I spoke to a few developers at the try! Swift conference in NYC about their use of coordinators and everyone I spoke to had a different interpretation of their limits and responsibilities. Some of the developers I spoke to had defined functionality that is a requirement for anything being labeled a coordinator like a start method. Others used a coordinator protocol without any methods being required to bind the classes controlling their application architecture together.

From what I gleaned from my conversation with Soroush, the range of interpretations is sort of by design.

So what is a coordinator? A coordinator is an object that bosses one or more view controllers around. Taking all of the driving logic out of your view controllers, and moving that stuff one layer up is gonna make your life a lot more awesome. — Khanlou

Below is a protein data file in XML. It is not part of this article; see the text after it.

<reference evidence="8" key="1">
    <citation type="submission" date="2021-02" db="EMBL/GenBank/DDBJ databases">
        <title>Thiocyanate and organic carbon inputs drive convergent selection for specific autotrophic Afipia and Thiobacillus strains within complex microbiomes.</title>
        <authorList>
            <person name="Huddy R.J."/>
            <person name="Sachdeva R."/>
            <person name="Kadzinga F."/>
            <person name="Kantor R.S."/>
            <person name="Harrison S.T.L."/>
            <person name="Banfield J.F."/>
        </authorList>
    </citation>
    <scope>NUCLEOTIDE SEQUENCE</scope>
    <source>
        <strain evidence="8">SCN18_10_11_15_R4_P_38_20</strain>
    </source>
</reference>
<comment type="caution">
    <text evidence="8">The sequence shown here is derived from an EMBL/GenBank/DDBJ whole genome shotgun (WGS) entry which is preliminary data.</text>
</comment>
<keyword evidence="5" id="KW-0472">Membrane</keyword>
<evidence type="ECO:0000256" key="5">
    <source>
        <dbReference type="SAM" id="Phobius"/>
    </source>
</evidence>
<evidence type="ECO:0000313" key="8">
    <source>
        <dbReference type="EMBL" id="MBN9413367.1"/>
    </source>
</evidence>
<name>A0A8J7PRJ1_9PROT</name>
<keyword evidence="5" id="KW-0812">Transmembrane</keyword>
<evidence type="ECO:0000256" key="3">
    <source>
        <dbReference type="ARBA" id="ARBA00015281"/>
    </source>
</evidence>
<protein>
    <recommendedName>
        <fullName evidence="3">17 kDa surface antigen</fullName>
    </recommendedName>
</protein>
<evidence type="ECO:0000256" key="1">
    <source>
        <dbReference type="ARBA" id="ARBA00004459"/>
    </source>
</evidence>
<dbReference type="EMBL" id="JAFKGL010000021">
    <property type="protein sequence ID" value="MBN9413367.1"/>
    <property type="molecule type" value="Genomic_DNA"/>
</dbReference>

Beyond the broad strokes of this definition, it’s really up to developers to decide how and when to use them.

Some Issues I’ve Come Across

Coordinator/Delegate Hybrids

All that being said, there were a few things that I’ve noticed when building out applications using coordinators. Because coordinators don’t have strict limitations on their responsibility, you can easily get carried away with them. One of the biggest issues I noticed with my projects is they can become coordinators view/view controller delegate hybrids. This isn’t necessarily a bad thing, however taken to an extreme we can end up in the same place we were trying to avoid in the first place by using coordinators: Massive-Coordinator-Controllers. You shouldn’t have to choose between using traditional iOS delegation and coordinators. In fact, finding a place for both has helped provide a natural structure to the pattern when there are very few guidelines.